The Truth About Back Surgery
So What Does Help? continued...
If you're interested in going to a pain program, look for one certified by
CARF (the Commission on
Accreditation of Rehabilitation Facilities). Most programs are covered (at
least in part) by health insurance.
Increasingly, people are turning to pain centers sooner rather than later,
say specialists from Texas Back Institute and Dartmouth's Spine Center. Based
on their experiences with patients all along the spectrum, they've pinpointed
strategies to help keep sufferers with an acute back problem from developing a
Unlike anti-inflammatories, the commonly used Percocet, Vicodin, OxyContin, and
other opioids don't help heal your back. And they can be addictive.
if you're emotionally down. Depression makes pain worse.
Tell your health team what you want to be able to do — go to work, drive — so
you can make a plan.
When you're on bed rest, your family can begin to see you as the "sick person,"
which can be hard to reverse. It's also not great for your body (you lose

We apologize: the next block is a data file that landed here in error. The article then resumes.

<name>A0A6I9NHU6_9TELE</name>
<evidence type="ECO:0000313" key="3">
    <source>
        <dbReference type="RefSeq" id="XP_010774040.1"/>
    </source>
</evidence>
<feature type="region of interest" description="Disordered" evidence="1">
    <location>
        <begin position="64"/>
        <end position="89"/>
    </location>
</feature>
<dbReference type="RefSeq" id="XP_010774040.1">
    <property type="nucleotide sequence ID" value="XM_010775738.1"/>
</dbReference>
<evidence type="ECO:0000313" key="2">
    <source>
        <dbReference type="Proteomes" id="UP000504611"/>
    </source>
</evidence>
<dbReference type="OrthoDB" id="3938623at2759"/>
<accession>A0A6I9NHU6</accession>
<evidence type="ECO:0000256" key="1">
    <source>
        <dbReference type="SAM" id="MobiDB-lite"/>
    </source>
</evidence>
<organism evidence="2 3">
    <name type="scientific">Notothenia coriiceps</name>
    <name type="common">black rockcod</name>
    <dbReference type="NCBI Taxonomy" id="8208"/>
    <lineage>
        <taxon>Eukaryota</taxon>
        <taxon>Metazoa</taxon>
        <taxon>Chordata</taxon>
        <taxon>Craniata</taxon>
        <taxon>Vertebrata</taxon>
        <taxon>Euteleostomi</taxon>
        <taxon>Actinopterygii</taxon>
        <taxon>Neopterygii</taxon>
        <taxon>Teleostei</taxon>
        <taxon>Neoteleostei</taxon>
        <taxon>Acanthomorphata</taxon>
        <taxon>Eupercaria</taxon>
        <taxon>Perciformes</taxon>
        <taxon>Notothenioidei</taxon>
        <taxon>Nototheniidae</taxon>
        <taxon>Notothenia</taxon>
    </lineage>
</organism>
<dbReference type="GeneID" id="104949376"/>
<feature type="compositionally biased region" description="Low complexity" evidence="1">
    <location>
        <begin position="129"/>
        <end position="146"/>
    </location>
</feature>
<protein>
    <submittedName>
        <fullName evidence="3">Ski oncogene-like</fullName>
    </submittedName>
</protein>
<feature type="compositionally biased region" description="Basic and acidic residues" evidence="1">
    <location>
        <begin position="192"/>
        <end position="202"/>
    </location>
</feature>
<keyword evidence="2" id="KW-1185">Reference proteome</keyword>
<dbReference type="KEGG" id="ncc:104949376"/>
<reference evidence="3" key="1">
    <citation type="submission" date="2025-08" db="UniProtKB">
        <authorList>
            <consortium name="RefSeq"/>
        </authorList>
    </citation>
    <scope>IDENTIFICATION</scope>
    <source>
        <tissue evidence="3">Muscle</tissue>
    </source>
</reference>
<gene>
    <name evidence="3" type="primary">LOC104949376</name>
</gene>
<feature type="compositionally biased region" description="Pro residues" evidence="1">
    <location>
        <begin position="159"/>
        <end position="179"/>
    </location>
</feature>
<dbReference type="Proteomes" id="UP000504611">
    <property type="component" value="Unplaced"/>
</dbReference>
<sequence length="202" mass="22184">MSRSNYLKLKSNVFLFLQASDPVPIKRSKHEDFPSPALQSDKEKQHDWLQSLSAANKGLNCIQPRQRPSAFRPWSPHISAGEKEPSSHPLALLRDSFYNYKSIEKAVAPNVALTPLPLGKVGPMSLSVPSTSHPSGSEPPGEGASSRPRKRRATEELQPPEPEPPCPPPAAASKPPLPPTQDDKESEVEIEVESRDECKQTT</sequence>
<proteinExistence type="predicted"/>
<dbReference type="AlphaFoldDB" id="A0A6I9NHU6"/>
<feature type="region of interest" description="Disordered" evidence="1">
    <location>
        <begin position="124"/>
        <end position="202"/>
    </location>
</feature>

muscle tone) or mind (you get depressed).
As Catherine Johnson found after going through the Dartmouth Spine Center
program, even excruciating, life-limiting pain can be overcome. You may have to
develop a mantra — "the pain will go away," "moving will make me feel better,
not worse" — and you may have to try a number of approaches before you find the
one that works. Most of all, you have to keep your skepticism meter set on
high, so you won't be derailed by promises that can't be kept — and treatments
that won't help.
Finding Dr. Right
With some doctors eager to do surgery you may not need — and that may well
not help — it's not always easy to find a competent and caring physician who
will do his or her best by you. Some guidelines, starting with two key
Don't trust the Internet.
The doctor ads you see on patient-education sites may have been placed
there by publicity agents for hospitals or spine centers, says Dr. Rosen.
Often, their real agenda is to promote surgery.
Don't be wowed by big names.
Some prominent surgeons have been implicated in questionable consulting
practices. They may be highly skilled, but you want to be sure that whatever
treatment is suggested will be best for you, not for a company that's
researching a product.
Your own family doctor sees back patients before, during, and after
treatment. He or she knows which specialists are doing the best jobs in your
area. Worried your doc will simply refer you to his golfing buddy? Ask for more
than one name, and ask why he likes these physicians best.
Check your state's Website.
Type the name of your state followed by ".gov" and then look for links to
"physician licensing" to confirm that the doctor has a current license.